The Atlanta Film Festival has been bringing world-renowned movies, filmmakers, artists, and industry professionals to MailChimp’s hometown for four decades. The membership-based 501(c)(3) nonprofit fosters community and film culture with year-round events, classes, internships, and an active email presence.
Suffice it to say, this is not a one-person operation. They’ve got an executive director, artistic director, operations and marketing director, and a membership and ticketing coordinator—all of whom have input on the organization’s email campaigns. Each person has an individual login, and everyone facilitates input from the rest of the staff. The newsletters fall into four different categories, explained below by operations and marketing director Chris Holland:
* ATL Film News: "our general newsletter, which is crafted by hand every two weeks"
* Membership News: "goes out to just our paid members, usually when we have something free or discounted to offer"
* Filmmaker News & Tips: "for the filmmakers in town and abroad who have submitted films to us"
* ATL Film News weekly wrap-up: "an RSS-driven campaign that sends a digest of titles and excerpts from our events calendar and blog on Friday of each week"
So, how do they keep everything in order with multiple contributors and multiple campaigns?
For starters, membership director Shaina Lalani has final say on any member emails that go out. "She’s very protective of our members," Chris says. "Especially since it’s her email address in the reply-to field on those messages, and she’ll be the one fielding any complaints. I make sure she gets a test send of every communication intended for members."
Simplifying the process
A lot of collaboration goes into every campaign, especially the ATL Film News emails. "That’s the most involved process and requires the most input from various sources," Chris explains. "As much as possible, we funnel all that information to a single source—a marketing request form powered by Wufoo. This allows staff to easily indicate whether a particular piece of news needs to receive special attention (its own email) or just folded in with other "regular level" news (posted to the blog or the events calendar and bundled into the weekly wrap-up every week)."
Before they implemented the form, their submission process was a tad chaotic with requests coming from all over, while Chris tried to chase down specifics and details. By implementing a system, the mayhem was subdued, and his job made a little easier. "Now everyone knows what I need up front," Chris says. "They also know that if their request isn’t submitted via the form, I’m probably going to ignore it."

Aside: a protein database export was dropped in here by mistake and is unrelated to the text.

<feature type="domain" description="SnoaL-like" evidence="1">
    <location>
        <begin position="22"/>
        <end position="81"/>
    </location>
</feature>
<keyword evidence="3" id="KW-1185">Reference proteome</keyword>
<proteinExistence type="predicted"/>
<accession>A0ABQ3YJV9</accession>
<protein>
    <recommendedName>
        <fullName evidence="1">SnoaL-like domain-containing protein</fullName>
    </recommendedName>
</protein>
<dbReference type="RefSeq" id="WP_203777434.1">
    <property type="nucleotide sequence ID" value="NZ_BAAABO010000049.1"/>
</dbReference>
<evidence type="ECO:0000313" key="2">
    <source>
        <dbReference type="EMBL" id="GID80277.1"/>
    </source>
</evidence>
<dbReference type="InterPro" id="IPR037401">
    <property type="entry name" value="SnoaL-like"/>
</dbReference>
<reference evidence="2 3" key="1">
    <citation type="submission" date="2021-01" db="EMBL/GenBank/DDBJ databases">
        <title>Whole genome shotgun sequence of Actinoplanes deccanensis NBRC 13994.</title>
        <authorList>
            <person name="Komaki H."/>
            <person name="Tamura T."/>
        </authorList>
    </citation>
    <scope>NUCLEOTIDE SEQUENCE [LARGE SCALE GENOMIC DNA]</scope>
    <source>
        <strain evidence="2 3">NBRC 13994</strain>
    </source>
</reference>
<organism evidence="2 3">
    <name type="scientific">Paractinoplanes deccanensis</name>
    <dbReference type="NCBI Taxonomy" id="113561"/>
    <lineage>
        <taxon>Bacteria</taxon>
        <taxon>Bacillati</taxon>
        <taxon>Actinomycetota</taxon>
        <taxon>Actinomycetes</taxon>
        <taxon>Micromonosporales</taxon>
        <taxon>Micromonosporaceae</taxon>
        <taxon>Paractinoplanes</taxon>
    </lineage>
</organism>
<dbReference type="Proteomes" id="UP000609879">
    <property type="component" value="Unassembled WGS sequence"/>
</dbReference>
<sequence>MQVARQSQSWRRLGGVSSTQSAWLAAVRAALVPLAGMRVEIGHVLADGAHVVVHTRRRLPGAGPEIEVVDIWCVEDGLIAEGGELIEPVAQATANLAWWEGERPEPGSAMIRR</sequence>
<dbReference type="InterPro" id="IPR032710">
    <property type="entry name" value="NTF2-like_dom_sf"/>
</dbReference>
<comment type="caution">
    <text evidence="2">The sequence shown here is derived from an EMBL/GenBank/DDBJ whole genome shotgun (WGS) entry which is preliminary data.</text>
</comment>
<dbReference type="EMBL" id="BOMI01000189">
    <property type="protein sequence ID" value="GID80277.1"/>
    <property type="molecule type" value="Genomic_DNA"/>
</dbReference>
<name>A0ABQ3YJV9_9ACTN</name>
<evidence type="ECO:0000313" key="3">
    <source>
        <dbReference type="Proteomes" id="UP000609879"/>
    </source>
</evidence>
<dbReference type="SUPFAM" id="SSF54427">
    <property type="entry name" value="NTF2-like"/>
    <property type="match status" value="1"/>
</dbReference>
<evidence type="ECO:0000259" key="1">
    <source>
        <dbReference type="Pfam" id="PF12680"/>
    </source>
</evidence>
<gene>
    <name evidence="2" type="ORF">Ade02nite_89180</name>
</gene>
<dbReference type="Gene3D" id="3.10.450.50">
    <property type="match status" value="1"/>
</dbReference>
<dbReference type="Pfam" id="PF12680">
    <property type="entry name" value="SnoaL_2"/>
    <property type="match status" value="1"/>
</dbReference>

After the form is submitted, Chris has his marching orders. Often this will result in a blog entry about a particular topic, which can then be repurposed for the newsletter. Content informing content, as it were. "The ATL Film News email goes out every other Thursday, so I’ll pull the excerpts & graphics of the high profile blog & calendar items for use in the newsletter," Chris says. "Often I’ll write fresh copy for the newsletter to highlight new developments in previously mentioned news or to just give it a fresh coat of paint. Sometimes a different set of words will excite segments of your audience in a way that your previous copy didn’t."
Once he has a draft he’s happy with, Chris sends a test to a handful of folks for a review. Then it’s time for feedback. "Comments are collected and corrections are made before sending," he explains. "The new ‘add a comment’ feature of the test-send process in Mailchimp makes it easy for Shaina to fire off any corrections, and makes sure that I see them. Anyone else included in the chain will also see all of the comments. It’s nice to have a miniature project-management system within one of our most essential communication tools."
Chris says that transitioning a team over to a new system can be tough, but that it’s worth the effort. "One of us (who will remain nameless) will see a test email that I sent from an ‘info@’ type address, hit reply, and then edit the recipient so the resulting email goes back to my personal address," he says. "This is a workaround from the days before the comment system, but it’s totally unnecessary these days. Sometimes you have to educate and re-educate your colleagues about new software features to break old habits."
Chris also has a few tips for organizations that are trying to juggle multiple contributors and/or campaigns:
Multiple newsletters only make sense if you have multiple audience segments.
"The Atlanta Film Festival has a clear delineation between the different things we have to offer different kinds of people and we craft our messages accordingly. We try to maintain the same tone of voice across the different newsletters, but we recognize that our readers come to the table with different needs and expectations depending on the list to which they subscribe."
If your audience is properly engaged, they won’t mind if you communicate with them honestly and often.
"Send regularly enough that your emails aren’t a massive collection of new articles that your readers won’t bother to scroll through. Automate the little stuff so you can give the more important messages the hand-crafted love they deserve."
Find your own voice and don’t water down your point of view.
"A message that doesn’t offend anyone probably doesn’t appeal to anyone either. I’m not saying go out of your way to be offensive, but we try to have fun with our readers—to treat them like people, not eyeballs."